In this environment, fabricated stories are a kind of surplus of affect, of invented feelings and circumstances that people once needed to pass time. But contemporary human subjects no longer need to “pass” time. Time is passing them and with it, data, at unnerving speed. In such a setting, people devote as much attention as possible to staying in the throng of the ever-receding, expanding space of “now”, partly because there is so much to catch up on, so many happenings and outrages, and so many facts and events to find interesting – affectively “shocking”, “disgusting” or “like-able”.
There is an ever-looming quota of sensation in the new media sensorium, available at one’s fingertips.
Additionally, so much out there needs noting because it seems to threaten one’s safety, one’s firm hold on what is perceived to be a dangerous and empirically unknowable world.
Such a sense of danger is especially acute in postapartheid South Africa, with its phenomenology of crime, as posited by Jonny Steinberg. The catharsis of affect once mostly found in aesthetic performativity is arguably now more often felt in the outrage and the pain, consequent upon media witnessing of distressingly actual spectacles, looping “tales” intermediated by fellow digital consumers of purportedly real events.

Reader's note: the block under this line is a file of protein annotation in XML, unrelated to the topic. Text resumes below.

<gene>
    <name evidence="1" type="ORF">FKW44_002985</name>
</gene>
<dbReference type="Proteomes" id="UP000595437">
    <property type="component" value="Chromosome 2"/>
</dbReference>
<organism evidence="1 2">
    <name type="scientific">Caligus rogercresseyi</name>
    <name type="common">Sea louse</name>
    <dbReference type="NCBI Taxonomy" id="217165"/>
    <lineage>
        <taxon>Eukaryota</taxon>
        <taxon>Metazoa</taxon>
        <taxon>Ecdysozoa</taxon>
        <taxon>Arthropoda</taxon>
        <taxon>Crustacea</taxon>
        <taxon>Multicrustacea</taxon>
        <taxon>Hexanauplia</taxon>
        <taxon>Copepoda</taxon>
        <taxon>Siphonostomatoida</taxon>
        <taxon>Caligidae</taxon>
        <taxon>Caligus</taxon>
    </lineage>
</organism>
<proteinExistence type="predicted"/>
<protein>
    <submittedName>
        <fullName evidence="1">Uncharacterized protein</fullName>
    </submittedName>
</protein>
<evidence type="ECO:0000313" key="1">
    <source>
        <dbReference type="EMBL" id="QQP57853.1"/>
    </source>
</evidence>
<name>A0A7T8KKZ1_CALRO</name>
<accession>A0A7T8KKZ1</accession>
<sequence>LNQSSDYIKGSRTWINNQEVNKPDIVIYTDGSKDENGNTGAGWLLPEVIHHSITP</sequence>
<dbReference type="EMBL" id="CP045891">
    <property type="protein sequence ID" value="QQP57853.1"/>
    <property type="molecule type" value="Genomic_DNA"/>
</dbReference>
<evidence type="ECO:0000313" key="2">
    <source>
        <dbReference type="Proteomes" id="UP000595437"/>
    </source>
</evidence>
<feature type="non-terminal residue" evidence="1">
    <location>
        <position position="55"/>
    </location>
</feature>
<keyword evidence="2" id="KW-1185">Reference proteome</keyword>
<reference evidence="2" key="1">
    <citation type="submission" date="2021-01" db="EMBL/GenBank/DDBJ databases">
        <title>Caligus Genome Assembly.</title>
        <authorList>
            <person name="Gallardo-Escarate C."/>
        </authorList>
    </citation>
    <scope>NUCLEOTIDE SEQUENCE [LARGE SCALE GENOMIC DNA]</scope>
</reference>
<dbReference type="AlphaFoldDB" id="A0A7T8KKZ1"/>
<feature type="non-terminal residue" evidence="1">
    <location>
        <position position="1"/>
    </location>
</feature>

Such affect is urgent and relevant because perceived wrongdoing is seen to threaten the actual victim and the voyeuristic media victim equally.
If it can happen to you, it can happen to me, especially if the conditions under which we live are similar.
Here, then, is a form of referred pain, something experienced within what Mark Seltzer calls a “wound culture” embedded in a “pathological public sphere”. The elements delineated above – a leaning towards “raw facts” within a “media apriori” that brings about, in affect, a high fever of anxious telepresence – are all suggestive of a context for writing in which “true crime” as a category assumes a prominent role.
It is not that book culture and books are excluded from the reading culture. Precisely the opposite: they feed into the mood and high-wire contingency of new media reading cultures, and so the work (in postapartheid South Africa of very recent times) of writers such as Mark Gevisser, Mzilikazi wa Afrika and Maria Phalime, to name a few, in which the accents delineated above are salient, find traction in a way, I suggest, that “deep” literary forms struggle to match, or must now match in challenging new ways, as for example Ivan Vladislavic does in his novel Double Negative.